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How do I set up a non-IDE-based C development environment on Linux?

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I think Frank is asking for instructions on how to set up an environment, not opinions on which one is the best. –  GoalBased Jul 17 '10 at 5:07
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@GoalBased: I added a comment to my answer addressing set up. However, the emacs or vi/gcc/make type of environment usually doesn't require set up on Linux, as it's already in place when Linux is installed. –  GreenMatt Jul 17 '10 at 13:43
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8 Answers 8

gcc + make + vi and you will live happily ever after!

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Make doesn't make me so happy... –  Cogwheel Jul 17 '10 at 3:54
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Have you tried make happy? :) –  Nikolai N Fetissov Jul 17 '10 at 4:01
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Make is the worst build system, except for all the other ones. –  Carl Norum Jul 17 '10 at 4:04
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Omg I couldn't agree more. Make is awful, but it's so much better than everything else. Same goes with gdb on Linux. –  Matt Joiner Jul 17 '10 at 4:15
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where are you all EMACS junkies? the boy is being baptized (VI). –  Ramadheer Singh Jul 17 '10 at 4:40
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A pretty good development environment is most likely already there--no setup necessary. This is because most Linux installations are GNU/Linux. GNU provides all the pieces you need for C software development.

Use the 'which' command to make sure these programs are in your execution path

which gcc
which make

Gcc is your compiler. Make lets you define the compiling and linking steps. (It can call gcc for you.)

You are likely to have several editors installed such as vi, nano, and GNU emacs. To see if you have emacs (for instance), type

which emacs

If the which command returns a valid path (i.e. it doesn't say which: no emacs in ...) then that means you can run the program just by typing its name:

emacs

for example.

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I believe on Ubuntu you need to apt-get install build-essential. On Arch, it's pacman -S base-devel. Not sure about other distros. –  Brendan Long Jul 17 '10 at 5:42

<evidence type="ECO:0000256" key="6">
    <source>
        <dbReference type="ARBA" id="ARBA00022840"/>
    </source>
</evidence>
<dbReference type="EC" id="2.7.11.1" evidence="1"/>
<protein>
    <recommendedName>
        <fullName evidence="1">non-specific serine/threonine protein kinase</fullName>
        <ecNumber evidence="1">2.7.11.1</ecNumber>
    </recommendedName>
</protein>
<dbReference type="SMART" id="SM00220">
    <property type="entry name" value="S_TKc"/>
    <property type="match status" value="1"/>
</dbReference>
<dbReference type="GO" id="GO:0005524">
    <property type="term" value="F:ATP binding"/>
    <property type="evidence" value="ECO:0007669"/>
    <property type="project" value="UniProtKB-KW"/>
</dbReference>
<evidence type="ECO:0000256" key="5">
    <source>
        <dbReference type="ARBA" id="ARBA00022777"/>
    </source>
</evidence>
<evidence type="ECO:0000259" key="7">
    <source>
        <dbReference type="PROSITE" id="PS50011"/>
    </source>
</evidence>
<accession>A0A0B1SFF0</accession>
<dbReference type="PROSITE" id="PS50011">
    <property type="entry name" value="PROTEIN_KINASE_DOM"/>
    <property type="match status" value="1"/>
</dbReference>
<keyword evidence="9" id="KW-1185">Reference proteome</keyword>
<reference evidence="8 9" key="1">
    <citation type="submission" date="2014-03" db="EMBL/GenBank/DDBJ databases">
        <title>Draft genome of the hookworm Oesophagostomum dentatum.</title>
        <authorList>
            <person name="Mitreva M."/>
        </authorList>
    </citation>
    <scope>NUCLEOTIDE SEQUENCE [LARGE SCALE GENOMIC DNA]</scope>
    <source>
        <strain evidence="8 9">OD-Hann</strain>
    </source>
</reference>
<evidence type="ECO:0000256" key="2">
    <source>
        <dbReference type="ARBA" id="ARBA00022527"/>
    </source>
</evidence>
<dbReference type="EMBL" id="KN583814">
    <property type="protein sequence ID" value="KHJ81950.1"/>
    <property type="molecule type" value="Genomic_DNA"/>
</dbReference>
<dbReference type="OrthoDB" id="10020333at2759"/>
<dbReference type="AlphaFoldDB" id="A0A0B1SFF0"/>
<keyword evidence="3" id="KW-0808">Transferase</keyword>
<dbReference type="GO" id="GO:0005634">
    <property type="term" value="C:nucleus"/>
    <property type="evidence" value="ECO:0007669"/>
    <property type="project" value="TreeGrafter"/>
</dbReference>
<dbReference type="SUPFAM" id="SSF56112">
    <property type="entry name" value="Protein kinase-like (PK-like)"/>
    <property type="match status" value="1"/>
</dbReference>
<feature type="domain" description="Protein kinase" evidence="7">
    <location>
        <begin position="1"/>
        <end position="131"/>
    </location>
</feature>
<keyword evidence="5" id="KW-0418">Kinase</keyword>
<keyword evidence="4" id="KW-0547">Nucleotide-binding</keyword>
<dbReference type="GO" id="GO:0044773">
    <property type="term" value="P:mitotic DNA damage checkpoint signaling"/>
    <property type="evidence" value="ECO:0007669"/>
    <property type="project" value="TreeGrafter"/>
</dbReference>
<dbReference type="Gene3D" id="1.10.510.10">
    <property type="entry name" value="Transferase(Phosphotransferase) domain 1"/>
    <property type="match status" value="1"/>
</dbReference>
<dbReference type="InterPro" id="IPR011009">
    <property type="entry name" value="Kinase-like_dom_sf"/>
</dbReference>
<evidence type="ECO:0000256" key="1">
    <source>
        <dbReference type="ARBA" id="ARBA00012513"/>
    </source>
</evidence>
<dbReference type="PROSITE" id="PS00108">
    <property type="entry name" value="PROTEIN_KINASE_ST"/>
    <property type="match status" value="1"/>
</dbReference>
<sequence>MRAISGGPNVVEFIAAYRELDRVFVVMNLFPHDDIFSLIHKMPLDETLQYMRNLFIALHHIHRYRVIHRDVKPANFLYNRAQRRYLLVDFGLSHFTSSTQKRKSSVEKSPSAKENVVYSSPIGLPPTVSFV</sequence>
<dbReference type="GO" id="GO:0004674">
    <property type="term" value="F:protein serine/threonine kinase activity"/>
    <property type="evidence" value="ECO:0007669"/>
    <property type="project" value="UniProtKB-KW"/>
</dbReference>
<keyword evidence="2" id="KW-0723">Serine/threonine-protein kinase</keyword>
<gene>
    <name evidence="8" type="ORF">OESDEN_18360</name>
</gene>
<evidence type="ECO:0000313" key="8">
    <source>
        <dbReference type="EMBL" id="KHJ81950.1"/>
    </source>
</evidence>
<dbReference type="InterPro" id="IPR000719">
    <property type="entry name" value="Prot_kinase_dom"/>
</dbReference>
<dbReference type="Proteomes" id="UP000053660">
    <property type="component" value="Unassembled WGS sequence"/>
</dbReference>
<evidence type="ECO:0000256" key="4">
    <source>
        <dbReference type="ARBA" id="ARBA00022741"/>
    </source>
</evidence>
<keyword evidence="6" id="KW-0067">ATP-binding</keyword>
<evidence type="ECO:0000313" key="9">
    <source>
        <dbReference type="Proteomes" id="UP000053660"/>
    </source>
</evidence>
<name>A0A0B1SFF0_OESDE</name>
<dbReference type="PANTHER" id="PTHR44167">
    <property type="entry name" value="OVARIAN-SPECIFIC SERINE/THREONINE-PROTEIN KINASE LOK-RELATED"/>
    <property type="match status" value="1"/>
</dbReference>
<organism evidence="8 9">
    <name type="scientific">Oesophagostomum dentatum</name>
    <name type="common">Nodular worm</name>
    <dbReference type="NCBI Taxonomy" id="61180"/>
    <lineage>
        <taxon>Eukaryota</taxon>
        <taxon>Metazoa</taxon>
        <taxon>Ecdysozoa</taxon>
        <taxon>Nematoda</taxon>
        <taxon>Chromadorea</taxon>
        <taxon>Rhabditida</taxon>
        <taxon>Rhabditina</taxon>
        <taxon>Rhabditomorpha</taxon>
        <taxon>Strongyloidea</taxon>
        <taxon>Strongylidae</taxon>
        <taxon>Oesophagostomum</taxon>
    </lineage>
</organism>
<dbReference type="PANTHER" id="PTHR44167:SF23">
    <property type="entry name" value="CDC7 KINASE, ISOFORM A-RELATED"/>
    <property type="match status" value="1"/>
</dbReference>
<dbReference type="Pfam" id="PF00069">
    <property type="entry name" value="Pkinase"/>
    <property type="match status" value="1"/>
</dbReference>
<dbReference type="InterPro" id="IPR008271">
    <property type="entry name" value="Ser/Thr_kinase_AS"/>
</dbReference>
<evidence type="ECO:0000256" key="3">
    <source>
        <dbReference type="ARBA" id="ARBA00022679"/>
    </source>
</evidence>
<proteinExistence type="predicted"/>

Appreciate that Brendan; I think that's the type of information he's looking for. –  GoalBased Jul 17 '10 at 5:59
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Okay my environment:

Geany or gedit, make, GCC. If I have to code on the command line I'd probably go with vi or nano over emacs, I just can't cope with emacs anymore.

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Okay, someone's gotta say it: Emacs, gcc, and make.

If - as a commenter suggested - you're looking for instructions on setting this up, there's probably no set up needed, as most Linux distributions I've used come with these programs already installed.

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This is why I can't sleep at night. –  Matt Joiner Jul 17 '10 at 4:18
    
If someone can't sleep at night because some other person somewhere might be using emacs, then the first person really needs to learn to appreciate how good they've got it and to live and let live ... –  GreenMatt Jul 17 '10 at 13:25
    
-1 for Emacs... Only kidding. It has been said that Emacs is an excellent operating system, all it needs is a decent text editor. Fortunately, you can now get a vi emulator for it. –  JeremyP Jul 18 '10 at 15:25
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If you're not a masochist:

gcc + cmake + nano ;)

Make sure to edit your .nanorc file (you can copy an example from /etc/nanorc generally)

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CMake is masochism, sorry. –  Matt Joiner Jul 17 '10 at 4:20
    
@Matt Joiner, not as bad as make :D –  Brendan Long Jul 17 '10 at 15:44
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Emacs + Cedet is the best

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I use gtkemacs, gcc, make but more often scons these days.

This question is dangerously close to inciting religious wars. Let me get it started: All configurations other than mine are inferior.

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I would recommend gcc + vim/vi + (make).

Vim/vi is almost impossible to "just pick up and use" because it will be completely foreign and you will struggle to even move the cursor or insert text, but fortunately, Vim comes with an extremely helpful tutor you can start by invoking the command vimtutor in the shell. It will get you up and running in no time!

While Vim's interface is really bizarre and esoteric at first, once you get used to it (shouldn't take very long once you finish vimtutor), you will see your productivity when editing code increase dramatically!

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